The second way they can be used in the combat phase. Here they can be used as a bonus for yourself, or as a penalty for your opponent, either by adding/subtracting dice or applying positive/negative modifiers. Of course, the best event cards have the best combat modifiers, just to make the decisions that more

Talking of combat, it's pretty simple. The active player selects one of his generals to activate. This general can either go inactive, or start a combat, in which case the units in the area are moved to the battle display. Each combat round the attacking player selects one attacking and one defending ground unit, and then players may assign support units, attacking player selecting first, and the activated general has to be declared as a support unit in the first round of combat.

Each ground unit allows you to roll a number of dice in a combat round depending on its step strength (1, 2, 3 or 5), air units adding more dice, and armor and leader units (support units) also add die modifiers. Some ground units have modifiers built in (militia have a -1 and elite units +1). Combat is simultaneous, hits are scored on a 5 or 6, only affect the ground units committed to that round of combat, and each hit is a step loss. If the there are multiple ground units defending, then multiple rounds of combat will be required to clear the area.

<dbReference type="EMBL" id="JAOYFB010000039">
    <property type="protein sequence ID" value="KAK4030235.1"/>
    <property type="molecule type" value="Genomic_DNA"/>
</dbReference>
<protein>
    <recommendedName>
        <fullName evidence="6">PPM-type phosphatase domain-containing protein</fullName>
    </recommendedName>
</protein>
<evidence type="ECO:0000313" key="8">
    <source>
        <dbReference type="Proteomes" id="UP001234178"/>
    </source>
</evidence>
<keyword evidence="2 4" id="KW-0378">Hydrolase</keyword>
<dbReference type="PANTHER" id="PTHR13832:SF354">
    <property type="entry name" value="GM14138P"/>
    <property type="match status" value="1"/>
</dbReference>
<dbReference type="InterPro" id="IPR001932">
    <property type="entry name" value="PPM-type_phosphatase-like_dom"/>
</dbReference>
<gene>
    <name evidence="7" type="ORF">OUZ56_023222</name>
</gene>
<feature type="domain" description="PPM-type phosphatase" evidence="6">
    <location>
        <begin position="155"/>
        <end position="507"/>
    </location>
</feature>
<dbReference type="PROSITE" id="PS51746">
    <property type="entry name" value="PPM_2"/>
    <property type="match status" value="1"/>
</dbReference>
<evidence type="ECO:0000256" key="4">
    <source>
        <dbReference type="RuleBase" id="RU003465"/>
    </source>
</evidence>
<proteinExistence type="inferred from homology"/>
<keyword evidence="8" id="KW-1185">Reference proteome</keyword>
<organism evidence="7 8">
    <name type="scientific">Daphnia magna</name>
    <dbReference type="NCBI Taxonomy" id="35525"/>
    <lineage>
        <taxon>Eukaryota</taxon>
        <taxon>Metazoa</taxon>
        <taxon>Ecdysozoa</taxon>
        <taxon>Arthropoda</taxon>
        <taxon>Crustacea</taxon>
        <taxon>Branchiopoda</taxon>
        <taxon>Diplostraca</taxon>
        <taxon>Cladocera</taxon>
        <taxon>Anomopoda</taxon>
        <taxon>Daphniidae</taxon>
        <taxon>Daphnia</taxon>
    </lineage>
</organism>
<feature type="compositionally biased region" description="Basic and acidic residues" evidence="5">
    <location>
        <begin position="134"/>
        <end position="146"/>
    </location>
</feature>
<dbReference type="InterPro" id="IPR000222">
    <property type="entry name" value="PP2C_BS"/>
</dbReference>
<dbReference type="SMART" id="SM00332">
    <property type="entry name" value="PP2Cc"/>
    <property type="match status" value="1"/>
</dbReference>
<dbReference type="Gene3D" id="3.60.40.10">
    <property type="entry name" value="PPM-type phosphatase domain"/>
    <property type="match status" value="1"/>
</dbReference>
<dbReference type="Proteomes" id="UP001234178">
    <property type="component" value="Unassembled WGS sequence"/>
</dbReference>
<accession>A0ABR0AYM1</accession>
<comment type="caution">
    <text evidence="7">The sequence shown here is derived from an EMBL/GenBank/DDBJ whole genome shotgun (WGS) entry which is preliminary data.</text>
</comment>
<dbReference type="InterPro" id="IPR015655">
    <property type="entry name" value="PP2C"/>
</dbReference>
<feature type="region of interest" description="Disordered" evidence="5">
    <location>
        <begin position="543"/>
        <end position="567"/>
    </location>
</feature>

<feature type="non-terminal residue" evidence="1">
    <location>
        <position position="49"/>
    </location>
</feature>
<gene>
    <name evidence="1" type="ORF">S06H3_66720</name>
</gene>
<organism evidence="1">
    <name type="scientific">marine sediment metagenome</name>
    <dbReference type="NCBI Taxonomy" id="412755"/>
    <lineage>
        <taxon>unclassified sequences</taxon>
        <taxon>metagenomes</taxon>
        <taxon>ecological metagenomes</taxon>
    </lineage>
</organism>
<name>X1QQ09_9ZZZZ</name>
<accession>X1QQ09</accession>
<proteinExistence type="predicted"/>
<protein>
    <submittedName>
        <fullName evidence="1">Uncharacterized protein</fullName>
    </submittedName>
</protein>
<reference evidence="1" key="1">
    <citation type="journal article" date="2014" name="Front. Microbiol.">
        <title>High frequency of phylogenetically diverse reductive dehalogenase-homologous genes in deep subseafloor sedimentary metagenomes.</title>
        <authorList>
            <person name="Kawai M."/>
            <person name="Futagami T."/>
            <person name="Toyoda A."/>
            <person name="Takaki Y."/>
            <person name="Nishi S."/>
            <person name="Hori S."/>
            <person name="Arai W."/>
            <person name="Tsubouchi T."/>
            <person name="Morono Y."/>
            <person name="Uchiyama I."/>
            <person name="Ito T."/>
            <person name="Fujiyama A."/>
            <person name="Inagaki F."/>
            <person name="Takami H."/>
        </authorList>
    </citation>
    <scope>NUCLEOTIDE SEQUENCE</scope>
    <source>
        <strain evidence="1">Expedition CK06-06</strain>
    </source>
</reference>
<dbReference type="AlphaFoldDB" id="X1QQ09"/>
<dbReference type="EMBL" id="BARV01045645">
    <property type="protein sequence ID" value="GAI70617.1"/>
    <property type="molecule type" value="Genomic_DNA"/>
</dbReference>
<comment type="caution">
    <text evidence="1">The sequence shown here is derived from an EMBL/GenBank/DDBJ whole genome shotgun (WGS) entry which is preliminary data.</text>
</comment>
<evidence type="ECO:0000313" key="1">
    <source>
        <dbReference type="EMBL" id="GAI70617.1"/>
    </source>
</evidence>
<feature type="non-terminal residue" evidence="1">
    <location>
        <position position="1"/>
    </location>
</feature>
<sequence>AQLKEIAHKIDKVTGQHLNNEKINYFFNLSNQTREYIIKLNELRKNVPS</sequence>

Units (either ground or support) may only be used once, so you must have multiple ground units in an area to have multiple rounds of combat in an area. There is some cat and mouse on when to apply support units where there could be multiple rounds of combat.

All fairly simple, but with a fair amount of flexibility. For some reason it took me a while to get my head around that you could have multiple combat rounds without a leader for each round. (In fact you may only assign one leader per area.)

Winning the game is done in one of 3 ways. A sudden death win ends the game, either by one side controlling more than 7 Objective Cities (the ones with a yellow background) or by forcing the other side down to an area of fewer than 8 contiguous controlled or contest areas. If none of this has happened by the end of the 10th turn, then the Republican player wins if he has 3 or more Objective Cities. (Or is that 4? Whatever, you get the point.)